Bradford L. Rauschenberg served the museum in a variety of capacities over the years and traveled extensively with Horton, documenting objects in the field research program. He recalls many times when objects he and Horton had examined on porches, in barns, and in attics appeared years later cleaned up and displayed in the finest rooms of the house due largely to MESDA’s recognition of the objects as important representatives of southern material culture. As one supporter of the museum recently commented, “MESDA has proven to the nation that the South [and the products of southern artisans] are as important, as classical, as proficient and adept, [and] as desirable as those of any other area of America.”6

When the museum opened in 1965, the court cupboard (Pl. IV) that Horton and his mother had loaned to the 1952 exhibition was once again placed in a position of prominence, this time in the great hall reproduced from Criss Cross Hall (see Pl. X), a house built about 1690 in New Kent County, Virginia. The cupboard has remained there ever since and has become the unofficial symbol of MESDA and its mission to collect, preserve, and study the decorative arts of the early South.

In many ways, the cupboard also represents Horton’s perseverance as a collector and researcher. It descended from a Thomas Vines of York County, Virginia, whose 1737 estate inventory listed an “old cupboard.”7 When it was discovered by the Virginia antiques dealer J. L. Brockwell in the 1920s, it was being used to store smoked hams and tools on the back porch of a Vines family descendant’s house, certainly a humble function for an object, which, when new would have occupied a place of prominence in the house and have been used to display the family’s most valued ceramics, pewter, and silver.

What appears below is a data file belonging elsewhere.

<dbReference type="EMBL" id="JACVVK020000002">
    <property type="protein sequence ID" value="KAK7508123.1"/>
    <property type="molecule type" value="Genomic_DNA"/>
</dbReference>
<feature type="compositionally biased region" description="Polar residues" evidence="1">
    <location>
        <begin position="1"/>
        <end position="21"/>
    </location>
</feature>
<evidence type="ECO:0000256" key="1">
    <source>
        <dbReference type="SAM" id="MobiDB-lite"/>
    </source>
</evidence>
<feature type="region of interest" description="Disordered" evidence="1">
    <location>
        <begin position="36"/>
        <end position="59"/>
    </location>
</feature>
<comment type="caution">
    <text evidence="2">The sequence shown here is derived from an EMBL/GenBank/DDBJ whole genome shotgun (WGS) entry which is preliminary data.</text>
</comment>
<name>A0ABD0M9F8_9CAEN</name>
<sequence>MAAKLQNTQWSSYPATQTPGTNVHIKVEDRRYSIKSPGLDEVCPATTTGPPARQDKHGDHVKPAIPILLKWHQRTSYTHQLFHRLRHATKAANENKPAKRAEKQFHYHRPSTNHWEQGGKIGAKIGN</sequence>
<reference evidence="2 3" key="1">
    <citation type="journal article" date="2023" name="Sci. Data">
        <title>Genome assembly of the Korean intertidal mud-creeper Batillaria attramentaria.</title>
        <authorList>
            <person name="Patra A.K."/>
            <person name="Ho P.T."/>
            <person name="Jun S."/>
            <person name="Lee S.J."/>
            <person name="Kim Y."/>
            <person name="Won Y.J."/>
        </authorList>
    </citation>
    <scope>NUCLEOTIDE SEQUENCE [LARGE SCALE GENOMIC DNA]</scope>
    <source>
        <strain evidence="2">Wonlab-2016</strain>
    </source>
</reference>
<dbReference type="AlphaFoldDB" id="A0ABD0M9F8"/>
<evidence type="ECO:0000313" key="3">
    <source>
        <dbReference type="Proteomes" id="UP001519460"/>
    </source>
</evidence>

Brockwell exhibited the cupboard at the New York Antiques Exposition in 1929 and later in the shop he ran with his wife, Bessie. When Horton saw the cupboard in the Brockwells’ shop several years later, he was determined to have it. Although it took years to acquire, Horton’s perseverance paid off, and by 1947 he had finally persuaded a now divorced Bessie Brockwell to sell him the cupboard.

One of two southern court cupboards known, this example is the more unusual for its open shelf above an enclosed cabinet. It has frame and panel construction with applied moldings. The turned balusters and the applied half spindles and bosses are ebonized with black paint. Simple incised arches adorn the squared terminals of the balusters that support the top shelf. The cupboard retains its original iron hinges.